Chaos Solo d20 Emulator v0.2
Solo RPGs Publishing Random Tables

Chaos Solo d20 Emulator v0.2

Duncan Thomson

This is a presentation of the Chaos Solo Emulator (name not final!), before it gets published as a Pay-what-you-want.

This builds on a system presented in two earlier blog posts with yes/no oracle plus scenes and events.

Here it is again in updated form!

Part of the delight of solo is doing our own thing. and experimenting with parts.

Chaos Solo Emulator Overview

The Chaos Solo Emulator aims to act as as a companion to the player when playing solo, answering questions and providing a structure for scenes and ongoing play.

It pairs with ways of creating ideas such as story dice, text prompts and d100 ideas tables. The final digital version might include some basic ideas tables.

There are several elements.

  • Oracle Table - answers questions such as "are there orcs in this room?" and "will the bridge hold the weight of the cart?", as well as triggering some Events
  • Scene Changes Table - this answers the question of whether an event happens as expected or not
  • Events Table - detailing events that happen as the result of asking an oracle question, or seeing if a scene is changed.
  • Extras - A list of characters, factions, locations and other entities that might pop up or influence your game. Mattack the Bounty Hunter, the Guild of the Gallows, the Sandriver Family and the Haunted Ruins of Arshor are probably extras. But the farmer who gave you directions to the town probably isn't...
  • Threads - Similar to many emulators, these are the plot lines which are important to the story and your character(s).
  • Position - this is the current position of the character(s) in relation to the adventure. Either Risky, Controlled or Desperate. This should be reviewed at the end of each scene. By default it's Risky, meaning there's a fair amount of danger. Controlled means that things have been going well for the character(s). and they're mostly achieving what they expected. Desperate means that things have gone badly or out of their control.


The tables use d20 rolls. Sometimes, Advantage is applied (rolling 2d20 and taking the highest), and other times, Disadvantage is applied (rolling 2d20 and taking the lowest).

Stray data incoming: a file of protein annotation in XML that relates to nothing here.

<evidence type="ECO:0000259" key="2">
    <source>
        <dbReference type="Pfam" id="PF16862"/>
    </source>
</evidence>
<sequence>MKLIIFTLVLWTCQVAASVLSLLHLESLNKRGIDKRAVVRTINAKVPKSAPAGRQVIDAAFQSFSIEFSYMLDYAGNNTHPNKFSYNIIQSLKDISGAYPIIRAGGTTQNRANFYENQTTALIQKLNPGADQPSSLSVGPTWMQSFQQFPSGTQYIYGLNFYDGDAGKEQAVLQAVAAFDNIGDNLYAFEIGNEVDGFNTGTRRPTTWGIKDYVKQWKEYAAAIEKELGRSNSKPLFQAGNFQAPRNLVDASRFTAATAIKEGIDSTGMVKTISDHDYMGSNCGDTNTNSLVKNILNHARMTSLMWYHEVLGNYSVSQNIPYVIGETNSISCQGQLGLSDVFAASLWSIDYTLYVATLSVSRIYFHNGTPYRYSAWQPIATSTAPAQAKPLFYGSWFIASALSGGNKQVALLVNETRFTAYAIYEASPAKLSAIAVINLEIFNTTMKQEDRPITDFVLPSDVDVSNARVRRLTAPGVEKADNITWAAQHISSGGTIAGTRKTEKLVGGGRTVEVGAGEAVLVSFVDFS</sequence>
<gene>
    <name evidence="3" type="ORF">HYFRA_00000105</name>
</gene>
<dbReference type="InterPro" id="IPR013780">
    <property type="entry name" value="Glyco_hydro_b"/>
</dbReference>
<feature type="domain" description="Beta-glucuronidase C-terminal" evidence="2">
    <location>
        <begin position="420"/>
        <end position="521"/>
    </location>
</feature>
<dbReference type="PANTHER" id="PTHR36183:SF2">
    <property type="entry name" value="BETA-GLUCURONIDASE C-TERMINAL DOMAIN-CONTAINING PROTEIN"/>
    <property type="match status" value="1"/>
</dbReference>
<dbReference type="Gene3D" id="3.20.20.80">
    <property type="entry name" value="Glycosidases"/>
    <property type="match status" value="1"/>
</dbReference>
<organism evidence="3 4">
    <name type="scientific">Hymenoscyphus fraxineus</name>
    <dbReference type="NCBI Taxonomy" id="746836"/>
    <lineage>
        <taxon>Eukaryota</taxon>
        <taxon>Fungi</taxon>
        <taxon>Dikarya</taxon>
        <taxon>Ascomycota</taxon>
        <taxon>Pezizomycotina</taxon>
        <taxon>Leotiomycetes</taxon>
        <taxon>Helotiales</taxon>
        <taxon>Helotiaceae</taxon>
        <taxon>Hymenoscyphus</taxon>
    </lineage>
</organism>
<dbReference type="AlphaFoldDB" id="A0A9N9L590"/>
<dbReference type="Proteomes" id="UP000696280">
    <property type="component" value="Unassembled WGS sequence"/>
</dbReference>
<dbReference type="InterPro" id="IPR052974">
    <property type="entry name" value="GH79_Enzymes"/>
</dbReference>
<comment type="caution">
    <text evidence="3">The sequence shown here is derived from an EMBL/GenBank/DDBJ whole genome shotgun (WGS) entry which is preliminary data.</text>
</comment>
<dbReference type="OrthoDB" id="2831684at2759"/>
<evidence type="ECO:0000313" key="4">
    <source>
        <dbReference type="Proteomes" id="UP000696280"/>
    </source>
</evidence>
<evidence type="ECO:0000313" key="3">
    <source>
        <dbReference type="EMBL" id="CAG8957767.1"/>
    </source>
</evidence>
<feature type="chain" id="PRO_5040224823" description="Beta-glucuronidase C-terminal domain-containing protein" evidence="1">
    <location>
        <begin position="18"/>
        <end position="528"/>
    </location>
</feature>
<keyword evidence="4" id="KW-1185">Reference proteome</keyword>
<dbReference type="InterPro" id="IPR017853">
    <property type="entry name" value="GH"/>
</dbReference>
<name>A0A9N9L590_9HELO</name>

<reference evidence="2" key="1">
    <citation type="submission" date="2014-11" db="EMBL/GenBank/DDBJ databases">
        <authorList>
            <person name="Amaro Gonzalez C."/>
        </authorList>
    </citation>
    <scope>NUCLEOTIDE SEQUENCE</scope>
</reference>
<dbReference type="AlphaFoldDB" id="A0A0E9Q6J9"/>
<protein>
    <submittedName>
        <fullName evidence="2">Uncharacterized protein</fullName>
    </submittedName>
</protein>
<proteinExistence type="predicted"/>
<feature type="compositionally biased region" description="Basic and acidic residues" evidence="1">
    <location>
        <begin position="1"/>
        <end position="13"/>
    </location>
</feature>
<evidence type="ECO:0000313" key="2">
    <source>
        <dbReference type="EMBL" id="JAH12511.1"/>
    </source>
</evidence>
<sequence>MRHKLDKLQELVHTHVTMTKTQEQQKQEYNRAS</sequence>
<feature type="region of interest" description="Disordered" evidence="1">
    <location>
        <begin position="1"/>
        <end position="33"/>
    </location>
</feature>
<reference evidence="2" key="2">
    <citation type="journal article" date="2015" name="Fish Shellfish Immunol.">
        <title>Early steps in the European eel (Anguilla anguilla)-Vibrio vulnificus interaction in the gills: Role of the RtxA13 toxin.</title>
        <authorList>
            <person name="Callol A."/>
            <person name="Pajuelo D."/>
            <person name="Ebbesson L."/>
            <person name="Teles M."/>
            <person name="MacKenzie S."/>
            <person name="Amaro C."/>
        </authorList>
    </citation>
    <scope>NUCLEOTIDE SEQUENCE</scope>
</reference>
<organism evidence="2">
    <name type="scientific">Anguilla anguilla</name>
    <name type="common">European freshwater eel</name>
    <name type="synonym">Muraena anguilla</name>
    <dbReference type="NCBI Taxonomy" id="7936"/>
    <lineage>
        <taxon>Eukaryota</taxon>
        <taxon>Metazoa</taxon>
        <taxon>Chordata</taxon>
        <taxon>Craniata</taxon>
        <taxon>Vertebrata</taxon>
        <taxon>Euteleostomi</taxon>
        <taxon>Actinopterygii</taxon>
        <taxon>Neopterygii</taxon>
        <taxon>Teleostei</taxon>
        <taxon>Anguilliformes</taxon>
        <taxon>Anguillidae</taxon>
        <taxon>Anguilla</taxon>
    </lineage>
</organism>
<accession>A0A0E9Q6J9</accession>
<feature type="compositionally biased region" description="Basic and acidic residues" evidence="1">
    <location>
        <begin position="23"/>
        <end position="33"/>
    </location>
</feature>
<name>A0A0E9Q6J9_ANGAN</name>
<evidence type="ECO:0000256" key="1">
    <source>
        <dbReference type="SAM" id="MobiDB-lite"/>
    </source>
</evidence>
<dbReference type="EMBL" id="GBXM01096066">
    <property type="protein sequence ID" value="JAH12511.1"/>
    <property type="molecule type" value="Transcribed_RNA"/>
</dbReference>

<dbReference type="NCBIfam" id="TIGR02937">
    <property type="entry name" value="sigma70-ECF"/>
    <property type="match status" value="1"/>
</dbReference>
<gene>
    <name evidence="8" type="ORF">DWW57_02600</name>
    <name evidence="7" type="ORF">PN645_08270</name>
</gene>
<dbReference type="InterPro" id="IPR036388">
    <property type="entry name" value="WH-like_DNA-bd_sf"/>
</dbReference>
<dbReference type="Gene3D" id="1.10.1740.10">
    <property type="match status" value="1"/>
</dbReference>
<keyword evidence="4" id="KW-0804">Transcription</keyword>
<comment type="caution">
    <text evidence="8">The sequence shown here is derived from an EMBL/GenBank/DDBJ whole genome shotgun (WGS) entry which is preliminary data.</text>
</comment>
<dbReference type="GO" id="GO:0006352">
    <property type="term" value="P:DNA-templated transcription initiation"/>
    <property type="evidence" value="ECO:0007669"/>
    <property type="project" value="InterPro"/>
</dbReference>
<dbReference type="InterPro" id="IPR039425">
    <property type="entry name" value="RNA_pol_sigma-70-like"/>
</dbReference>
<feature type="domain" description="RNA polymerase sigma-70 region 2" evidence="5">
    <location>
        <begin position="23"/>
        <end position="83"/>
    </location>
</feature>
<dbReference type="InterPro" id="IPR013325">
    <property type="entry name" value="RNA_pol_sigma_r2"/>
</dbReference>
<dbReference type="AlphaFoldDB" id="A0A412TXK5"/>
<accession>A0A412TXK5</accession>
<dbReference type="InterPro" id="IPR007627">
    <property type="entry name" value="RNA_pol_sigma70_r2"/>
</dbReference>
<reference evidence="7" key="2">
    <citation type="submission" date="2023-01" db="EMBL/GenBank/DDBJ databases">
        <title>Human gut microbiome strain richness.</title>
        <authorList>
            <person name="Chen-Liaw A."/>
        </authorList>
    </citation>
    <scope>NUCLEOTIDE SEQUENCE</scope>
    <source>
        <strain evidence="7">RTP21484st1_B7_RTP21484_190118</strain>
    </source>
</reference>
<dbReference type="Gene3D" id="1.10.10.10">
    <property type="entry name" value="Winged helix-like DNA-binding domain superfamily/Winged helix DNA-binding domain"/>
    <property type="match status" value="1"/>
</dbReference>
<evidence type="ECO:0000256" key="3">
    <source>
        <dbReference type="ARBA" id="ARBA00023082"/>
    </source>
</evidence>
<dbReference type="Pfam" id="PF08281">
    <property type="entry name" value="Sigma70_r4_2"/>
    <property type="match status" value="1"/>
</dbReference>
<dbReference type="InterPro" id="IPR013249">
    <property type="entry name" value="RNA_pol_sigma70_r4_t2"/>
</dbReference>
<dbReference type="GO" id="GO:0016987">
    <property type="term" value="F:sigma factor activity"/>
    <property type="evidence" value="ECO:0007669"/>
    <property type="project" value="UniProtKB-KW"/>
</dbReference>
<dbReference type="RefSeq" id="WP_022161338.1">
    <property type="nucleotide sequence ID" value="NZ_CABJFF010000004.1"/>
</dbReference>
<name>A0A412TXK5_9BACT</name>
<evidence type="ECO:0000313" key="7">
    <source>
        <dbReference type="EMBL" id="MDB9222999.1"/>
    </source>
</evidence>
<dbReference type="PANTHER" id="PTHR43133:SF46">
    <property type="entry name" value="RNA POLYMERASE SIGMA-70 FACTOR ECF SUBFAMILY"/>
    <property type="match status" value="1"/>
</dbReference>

I've chosen d20 as I wanted to use just one die, and d20 allows for many different results in random tables. It's also used in many popular games

More Information

Sometimes you'll want more information about an event or question. There are many ways to do this, using spark tables of adjectives and themes (such as Mythic's many d100 tables), images such as Rory's Story Cubes, text from GM Apprentice Decks, or flicking through a book (from a relevant genre) and taking a couple of random words.

The Oracle Table

The oracle question exists to answer questions that you're not sure of the answer to.

When asking questions, consider...

  • Ask leading questions that are positive to the action. So if the answer is a Yes, it's going to lead to something interesting or dramatic. "Is there a troll in the room", "will the bridge collapse", "is Rani about to run away".

The basic chance of something being true is 50%,(11 or more on a d20).

  • If you think the answer is very likely, use Advantage (chance of a Yes goes up to 75%). You can also add +4 to the result for Certain (increasing Yes to 91%)
  • Or if you think the answer is very unlikely, use Disadvantage (chance of a Yes goes down to 25%). You can also take -4 to the result for Impossible (reducing Yes to 9%).

The table is basically

  • a d20 table with Yes on 11+ and No otherwise
  • A number ending in a 1 or a 0 is an extreme result (1, 10, 11, 20)